Chapter Seven discusses the official Field Service Code that urged troops never to surrender. It was written by Imamura Hitoshi, a brilliant military strategist and Zen practitioner, so we are not surprised to learn that the major influence on it was the Zen view of life and death. "That which penetrates life and death is the lofty spirit of self-sacrifice for the public good. Transcending life and death, earnestly rush forward to accomplish your duty...what is to be esteemed is duty, not life. One should take as one's ideal the realization that even though the body perish, one lives on in the eternal life of the nation through the oneness of life and death" (118). Both the Rinzai and Sōtō sects promoted the Code, which was also applied to laypeople and was used to inculcate fanatical resistance to the expected Allied invasion. Victoria is horrified by this and concludes: "In infusing the suicidal Japanese military spirit, especially when extended to civilians, with the power of religious belief, Japan's wartime Zen leaders revealed themselves to be thoroughly and completely morally bankrupt" (144, his emphasis).
One might respond that this represents only the military's understanding of Zen, but he gives a wartime quotation from D. T. Suzuki that is uncomfortably similar: "It is the warrior spirit that can be rightly said to represent the Japanese people. I believe that if the warrior spirit, in its purity, were to be imbibed by all classes in Japan - whether government officials, military men, industrialists, or intellectuals - then most of the problems presently troubling us would be swept away as if at the stroke of a sword" (119, from "The Japanese People's View of Life and Death" ). However, the shock and suffering of defeat led to a different emphasis in Suzuki's lectures to the emperor eight months after surrender: "The ego of the nation-state is a form of self-attachment. Wherever the self exists there is always fighting" (202).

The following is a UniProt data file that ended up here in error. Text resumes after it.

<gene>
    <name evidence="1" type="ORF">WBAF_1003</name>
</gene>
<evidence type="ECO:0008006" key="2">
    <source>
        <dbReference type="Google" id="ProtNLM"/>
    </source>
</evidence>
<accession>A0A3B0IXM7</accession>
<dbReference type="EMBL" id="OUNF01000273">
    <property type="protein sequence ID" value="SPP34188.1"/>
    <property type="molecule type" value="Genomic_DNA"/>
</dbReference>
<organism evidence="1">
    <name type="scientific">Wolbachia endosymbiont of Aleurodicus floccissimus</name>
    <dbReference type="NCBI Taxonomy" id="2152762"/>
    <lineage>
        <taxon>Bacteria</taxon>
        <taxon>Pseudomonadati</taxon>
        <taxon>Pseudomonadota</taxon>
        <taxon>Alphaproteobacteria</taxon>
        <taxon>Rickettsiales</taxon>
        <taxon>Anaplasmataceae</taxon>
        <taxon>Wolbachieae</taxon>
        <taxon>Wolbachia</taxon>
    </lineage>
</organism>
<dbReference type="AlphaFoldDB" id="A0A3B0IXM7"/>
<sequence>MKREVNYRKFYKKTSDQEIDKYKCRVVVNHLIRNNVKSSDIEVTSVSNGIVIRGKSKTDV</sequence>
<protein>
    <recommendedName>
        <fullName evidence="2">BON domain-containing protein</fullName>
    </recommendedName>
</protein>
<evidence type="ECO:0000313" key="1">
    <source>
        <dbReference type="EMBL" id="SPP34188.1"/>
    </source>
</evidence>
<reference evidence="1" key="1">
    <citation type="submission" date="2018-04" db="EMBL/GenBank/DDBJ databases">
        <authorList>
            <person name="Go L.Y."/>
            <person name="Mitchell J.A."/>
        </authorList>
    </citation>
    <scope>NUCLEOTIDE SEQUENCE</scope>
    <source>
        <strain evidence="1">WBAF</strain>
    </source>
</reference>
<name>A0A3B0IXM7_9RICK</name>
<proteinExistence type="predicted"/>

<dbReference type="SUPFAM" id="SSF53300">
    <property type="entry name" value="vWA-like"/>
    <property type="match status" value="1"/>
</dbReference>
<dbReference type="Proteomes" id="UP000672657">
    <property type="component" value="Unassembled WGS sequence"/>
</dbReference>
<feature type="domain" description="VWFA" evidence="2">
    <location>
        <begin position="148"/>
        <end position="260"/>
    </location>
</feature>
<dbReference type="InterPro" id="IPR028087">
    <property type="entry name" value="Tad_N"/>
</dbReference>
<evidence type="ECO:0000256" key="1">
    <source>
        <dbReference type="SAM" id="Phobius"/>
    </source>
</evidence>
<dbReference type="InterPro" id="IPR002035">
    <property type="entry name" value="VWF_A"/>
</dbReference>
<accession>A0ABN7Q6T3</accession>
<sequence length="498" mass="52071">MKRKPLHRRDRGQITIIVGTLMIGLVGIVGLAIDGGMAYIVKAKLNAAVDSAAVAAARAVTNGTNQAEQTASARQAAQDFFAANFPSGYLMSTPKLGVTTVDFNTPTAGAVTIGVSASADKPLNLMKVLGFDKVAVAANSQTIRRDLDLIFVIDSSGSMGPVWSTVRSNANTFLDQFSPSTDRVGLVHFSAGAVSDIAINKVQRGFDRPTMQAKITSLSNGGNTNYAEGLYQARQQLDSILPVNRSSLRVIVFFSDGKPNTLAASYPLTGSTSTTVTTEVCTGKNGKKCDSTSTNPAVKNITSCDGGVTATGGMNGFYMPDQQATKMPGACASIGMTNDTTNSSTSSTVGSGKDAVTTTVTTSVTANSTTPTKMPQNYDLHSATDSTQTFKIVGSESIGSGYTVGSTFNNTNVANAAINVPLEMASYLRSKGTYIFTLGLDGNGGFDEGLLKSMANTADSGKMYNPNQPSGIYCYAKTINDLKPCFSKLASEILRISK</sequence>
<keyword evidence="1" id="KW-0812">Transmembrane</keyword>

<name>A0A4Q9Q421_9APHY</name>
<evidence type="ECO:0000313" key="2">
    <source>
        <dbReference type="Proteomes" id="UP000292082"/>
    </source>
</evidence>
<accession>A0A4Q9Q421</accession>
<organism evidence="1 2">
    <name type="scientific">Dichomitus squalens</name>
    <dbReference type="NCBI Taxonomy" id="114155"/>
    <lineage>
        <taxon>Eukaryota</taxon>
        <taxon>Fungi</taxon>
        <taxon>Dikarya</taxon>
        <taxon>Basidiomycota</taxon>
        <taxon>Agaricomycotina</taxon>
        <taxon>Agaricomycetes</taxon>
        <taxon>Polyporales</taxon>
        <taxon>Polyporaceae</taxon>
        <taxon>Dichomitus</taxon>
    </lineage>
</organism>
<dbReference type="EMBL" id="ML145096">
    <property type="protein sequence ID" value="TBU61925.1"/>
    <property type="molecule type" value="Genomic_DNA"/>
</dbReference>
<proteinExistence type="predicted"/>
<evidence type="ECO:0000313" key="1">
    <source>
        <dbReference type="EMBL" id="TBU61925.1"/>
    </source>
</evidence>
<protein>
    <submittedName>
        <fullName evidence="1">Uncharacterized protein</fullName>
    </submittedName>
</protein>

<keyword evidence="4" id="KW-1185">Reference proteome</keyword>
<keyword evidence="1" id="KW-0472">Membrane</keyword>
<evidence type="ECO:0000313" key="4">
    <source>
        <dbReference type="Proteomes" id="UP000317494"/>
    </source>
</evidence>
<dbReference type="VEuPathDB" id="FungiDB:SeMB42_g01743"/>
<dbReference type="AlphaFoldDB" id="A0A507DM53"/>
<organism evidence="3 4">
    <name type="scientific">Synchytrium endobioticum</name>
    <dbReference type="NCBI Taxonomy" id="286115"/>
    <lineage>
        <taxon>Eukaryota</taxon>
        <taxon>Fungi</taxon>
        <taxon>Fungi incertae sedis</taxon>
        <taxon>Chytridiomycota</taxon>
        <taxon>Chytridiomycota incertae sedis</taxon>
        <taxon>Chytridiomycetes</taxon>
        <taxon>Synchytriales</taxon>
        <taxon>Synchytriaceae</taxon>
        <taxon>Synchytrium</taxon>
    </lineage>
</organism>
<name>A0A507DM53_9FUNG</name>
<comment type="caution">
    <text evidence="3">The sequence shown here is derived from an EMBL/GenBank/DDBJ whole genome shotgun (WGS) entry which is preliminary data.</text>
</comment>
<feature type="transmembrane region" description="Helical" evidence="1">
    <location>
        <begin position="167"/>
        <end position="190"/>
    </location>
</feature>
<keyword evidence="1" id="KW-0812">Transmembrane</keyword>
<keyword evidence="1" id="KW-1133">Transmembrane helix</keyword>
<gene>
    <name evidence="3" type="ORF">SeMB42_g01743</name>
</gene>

Chapter Eight discusses the duties of Buddhist military chaplains, who emphasized devotion to the emperor and accepting one's karma. Chapter Nine translates the confessions of one such chaplain, the Nichiren priest Fukushima Nichi'i (1909-87). It is a gruesome account of how local people in northern China were treated and killed, with no evident pangs of conscience despite—or because of?—the author's fervent faith in the Lotus Sutra. Unfortunately, the chaplains' emphasis on selflessness and karma worked to encourage such war atrocities: "If my life was not important, an enemy's life became inevitably much less important.... This philosophy led us to look down on the enemy and eventually to the mass murder and ill treatment of captives" (Azuma, 146).